Andrew Blotky - Big Supreme Court Cases

Andrew Blotky is a Stanford alumni for both undergrad and law school. He worked with Ron Wyden in the past (go Oregon!), he teaches a class on nonprofits at Stanford in Washington, and he works at the Center for American Progress, a progressive think tank / grassroots outreach / advocacy organization in Washington. His current work involves public outreach regarding the courts -- activists need to know that the courts are relevant to their work -- so he spoke about some of the recent big supreme court cases: the ruling on Arizona's SB 1070, the ruling on Obamacare, and the ruling on Citizens United.

He spent much of the time describing each case. On Citizens United, the court ruled that corporations, which are persons, have a right to free speech and that money counts as speech, so they are entitled to unlimited political expenditures. Apparently, though, that wasn't what the case was originally about: the court was originally just asked to decide whether one particular act of political spending was legitimate, but the justices asked the lawyers to reargue the case to make it about corporate money as political free speech. That's not a very common thing for them to do.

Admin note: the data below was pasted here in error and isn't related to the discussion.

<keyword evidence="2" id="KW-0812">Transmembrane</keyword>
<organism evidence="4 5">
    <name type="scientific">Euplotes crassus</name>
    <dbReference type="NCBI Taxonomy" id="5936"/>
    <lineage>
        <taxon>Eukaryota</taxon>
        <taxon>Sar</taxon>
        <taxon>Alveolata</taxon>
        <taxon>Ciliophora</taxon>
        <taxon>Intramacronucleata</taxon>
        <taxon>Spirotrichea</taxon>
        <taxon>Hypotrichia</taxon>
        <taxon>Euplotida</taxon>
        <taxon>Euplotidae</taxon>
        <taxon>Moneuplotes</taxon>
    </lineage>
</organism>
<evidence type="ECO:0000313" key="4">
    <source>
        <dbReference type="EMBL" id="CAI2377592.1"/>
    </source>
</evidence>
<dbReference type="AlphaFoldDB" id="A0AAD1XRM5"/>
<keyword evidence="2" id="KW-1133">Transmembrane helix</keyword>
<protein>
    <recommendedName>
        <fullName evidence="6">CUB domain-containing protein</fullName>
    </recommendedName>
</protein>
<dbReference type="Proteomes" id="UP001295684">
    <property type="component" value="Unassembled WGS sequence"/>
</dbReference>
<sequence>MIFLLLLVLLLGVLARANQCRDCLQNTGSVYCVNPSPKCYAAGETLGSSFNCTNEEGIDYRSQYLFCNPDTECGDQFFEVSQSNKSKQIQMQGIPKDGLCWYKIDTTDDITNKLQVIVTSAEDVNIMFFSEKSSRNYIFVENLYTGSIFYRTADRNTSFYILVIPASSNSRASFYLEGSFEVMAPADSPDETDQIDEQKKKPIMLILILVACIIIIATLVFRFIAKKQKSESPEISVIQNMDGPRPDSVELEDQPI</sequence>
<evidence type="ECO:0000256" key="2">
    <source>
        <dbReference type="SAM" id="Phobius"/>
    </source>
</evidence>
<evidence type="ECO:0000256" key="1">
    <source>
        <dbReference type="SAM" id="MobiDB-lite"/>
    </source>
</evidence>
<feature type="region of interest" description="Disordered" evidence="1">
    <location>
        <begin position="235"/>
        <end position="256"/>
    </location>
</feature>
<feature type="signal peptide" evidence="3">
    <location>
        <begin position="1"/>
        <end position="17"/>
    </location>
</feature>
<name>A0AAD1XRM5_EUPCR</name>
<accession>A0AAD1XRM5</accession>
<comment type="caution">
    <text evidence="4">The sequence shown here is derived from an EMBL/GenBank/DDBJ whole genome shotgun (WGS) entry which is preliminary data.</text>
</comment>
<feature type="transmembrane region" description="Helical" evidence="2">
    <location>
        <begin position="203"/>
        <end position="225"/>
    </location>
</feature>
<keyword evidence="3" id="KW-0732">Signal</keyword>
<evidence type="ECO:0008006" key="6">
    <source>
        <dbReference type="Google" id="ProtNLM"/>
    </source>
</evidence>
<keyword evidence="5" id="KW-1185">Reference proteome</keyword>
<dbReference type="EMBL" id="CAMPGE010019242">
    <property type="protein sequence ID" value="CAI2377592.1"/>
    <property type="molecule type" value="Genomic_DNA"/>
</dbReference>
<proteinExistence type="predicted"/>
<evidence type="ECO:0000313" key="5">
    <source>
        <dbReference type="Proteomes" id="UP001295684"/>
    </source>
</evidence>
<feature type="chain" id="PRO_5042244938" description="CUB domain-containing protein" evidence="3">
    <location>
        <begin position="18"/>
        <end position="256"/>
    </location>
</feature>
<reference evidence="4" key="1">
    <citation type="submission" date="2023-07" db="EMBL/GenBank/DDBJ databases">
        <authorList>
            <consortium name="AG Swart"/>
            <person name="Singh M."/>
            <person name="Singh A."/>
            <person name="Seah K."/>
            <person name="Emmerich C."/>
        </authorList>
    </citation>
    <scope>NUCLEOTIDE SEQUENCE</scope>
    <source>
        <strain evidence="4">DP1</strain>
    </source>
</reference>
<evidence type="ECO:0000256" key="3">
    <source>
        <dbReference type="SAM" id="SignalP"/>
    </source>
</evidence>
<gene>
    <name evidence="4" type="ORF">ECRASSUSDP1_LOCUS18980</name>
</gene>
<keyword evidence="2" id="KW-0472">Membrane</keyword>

On SB 1070, the court got rid of most of it under Plenary Powers (only the federal government has authority to deal with immigration) but did not say that it was racial profiling because there weren't any examples put forward of people who had been racially profiled under SB 1070. One of the dissenting opinions criticized Obama's support of the DREAM Act even though that wasn't relevant to the case at all.

On Obamacare, the lawyers had three tactics to defend the individual mandate: interstate commerce, penalty, and tax. It was surprising that they didn't uphold Obamacare under interstate commerce (over the last while, Congress has been allowed to do pretty much anything under the clause in the constitution that says that congress can make laws that deal with interstate commerce), but they still upheld the law as a tax. One theory as to why the chief justice (usually conservative) sided with the liberals on this issue was he felt like there was a perception that the court was becoming increasingly politicized (exemplified, for instance, by the court asking for rearguing in Citizens United and by the criticism of the DREAM Act described above), which dampened its legitimacy, and he wanted to show that the court is there to decide on constitutionality of a law, not on its politics. Another part of the ruling held that if a state didn't want to expand Medicare, they didn't have to.

He also gave some advice about career paths and whatnot. Overall, he seemed like a very cool person.